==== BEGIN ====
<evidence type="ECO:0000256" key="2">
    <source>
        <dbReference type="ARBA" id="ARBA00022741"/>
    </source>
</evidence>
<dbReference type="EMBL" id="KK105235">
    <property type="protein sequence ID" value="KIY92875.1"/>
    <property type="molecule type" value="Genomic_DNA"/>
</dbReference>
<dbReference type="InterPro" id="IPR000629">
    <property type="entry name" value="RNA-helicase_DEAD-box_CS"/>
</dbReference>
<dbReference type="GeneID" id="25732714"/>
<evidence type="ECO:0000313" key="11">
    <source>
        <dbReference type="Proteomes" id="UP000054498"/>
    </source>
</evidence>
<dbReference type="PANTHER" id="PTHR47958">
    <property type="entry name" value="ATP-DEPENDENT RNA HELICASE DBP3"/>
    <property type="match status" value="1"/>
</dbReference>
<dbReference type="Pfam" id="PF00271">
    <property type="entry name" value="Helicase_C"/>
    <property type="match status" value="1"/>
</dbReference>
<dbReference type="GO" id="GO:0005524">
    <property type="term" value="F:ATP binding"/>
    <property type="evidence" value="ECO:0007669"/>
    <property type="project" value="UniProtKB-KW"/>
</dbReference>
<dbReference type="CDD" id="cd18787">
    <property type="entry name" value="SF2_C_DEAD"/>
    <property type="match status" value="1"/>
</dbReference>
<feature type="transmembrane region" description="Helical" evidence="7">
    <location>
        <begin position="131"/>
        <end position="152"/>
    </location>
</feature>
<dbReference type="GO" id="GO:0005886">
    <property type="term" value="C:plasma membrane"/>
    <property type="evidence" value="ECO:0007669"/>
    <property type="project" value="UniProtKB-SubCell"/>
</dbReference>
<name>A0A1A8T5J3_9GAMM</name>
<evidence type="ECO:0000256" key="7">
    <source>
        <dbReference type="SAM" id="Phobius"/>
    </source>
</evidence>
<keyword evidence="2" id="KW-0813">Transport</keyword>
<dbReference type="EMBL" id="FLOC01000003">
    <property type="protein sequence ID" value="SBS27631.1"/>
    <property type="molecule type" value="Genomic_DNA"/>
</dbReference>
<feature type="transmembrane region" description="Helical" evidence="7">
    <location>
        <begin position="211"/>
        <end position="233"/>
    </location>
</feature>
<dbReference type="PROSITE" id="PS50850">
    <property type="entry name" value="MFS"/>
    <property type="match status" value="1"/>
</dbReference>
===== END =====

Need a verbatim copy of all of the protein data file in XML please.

<evidence type="ECO:0000256" key="2">
    <source>
        <dbReference type="ARBA" id="ARBA00022741"/>
    </source>
</evidence>
<dbReference type="EMBL" id="KK105235">
    <property type="protein sequence ID" value="KIY92875.1"/>
    <property type="molecule type" value="Genomic_DNA"/>
</dbReference>
<dbReference type="InterPro" id="IPR000629">
    <property type="entry name" value="RNA-helicase_DEAD-box_CS"/>
</dbReference>
<dbReference type="GeneID" id="25732714"/>
<evidence type="ECO:0000313" key="11">
    <source>
        <dbReference type="Proteomes" id="UP000054498"/>
    </source>
</evidence>
<dbReference type="PANTHER" id="PTHR47958">
    <property type="entry name" value="ATP-DEPENDENT RNA HELICASE DBP3"/>
    <property type="match status" value="1"/>
</dbReference>
<dbReference type="Pfam" id="PF00271">
    <property type="entry name" value="Helicase_C"/>
    <property type="match status" value="1"/>
</dbReference>
<dbReference type="GO" id="GO:0005524">
    <property type="term" value="F:ATP binding"/>
    <property type="evidence" value="ECO:0007669"/>
    <property type="project" value="UniProtKB-KW"/>
</dbReference>
<dbReference type="CDD" id="cd18787">
    <property type="entry name" value="SF2_C_DEAD"/>
    <property type="match status" value="1"/>
</dbReference>
<feature type="transmembrane region" description="Helical" evidence="7">
    <location>
        <begin position="131"/>
        <end position="152"/>
    </location>
</feature>
<dbReference type="GO" id="GO:0005886">
    <property type="term" value="C:plasma membrane"/>
    <property type="evidence" value="ECO:0007669"/>
    <property type="project" value="UniProtKB-SubCell"/>
</dbReference>
<name>A0A1A8T5J3_9GAMM</name>
<evidence type="ECO:0000256" key="7">
    <source>
        <dbReference type="SAM" id="Phobius"/>
    </source>
</evidence>
<keyword evidence="2" id="KW-0813">Transport</keyword>
<dbReference type="EMBL" id="FLOC01000003">
    <property type="protein sequence ID" value="SBS27631.1"/>
    <property type="molecule type" value="Genomic_DNA"/>
</dbReference>
<feature type="transmembrane region" description="Helical" evidence="7">
    <location>
        <begin position="211"/>
        <end position="233"/>
    </location>
</feature>
<dbReference type="PROSITE" id="PS50850">
    <property type="entry name" value="MFS"/>
    <property type="match status" value="1"/>
</dbReference>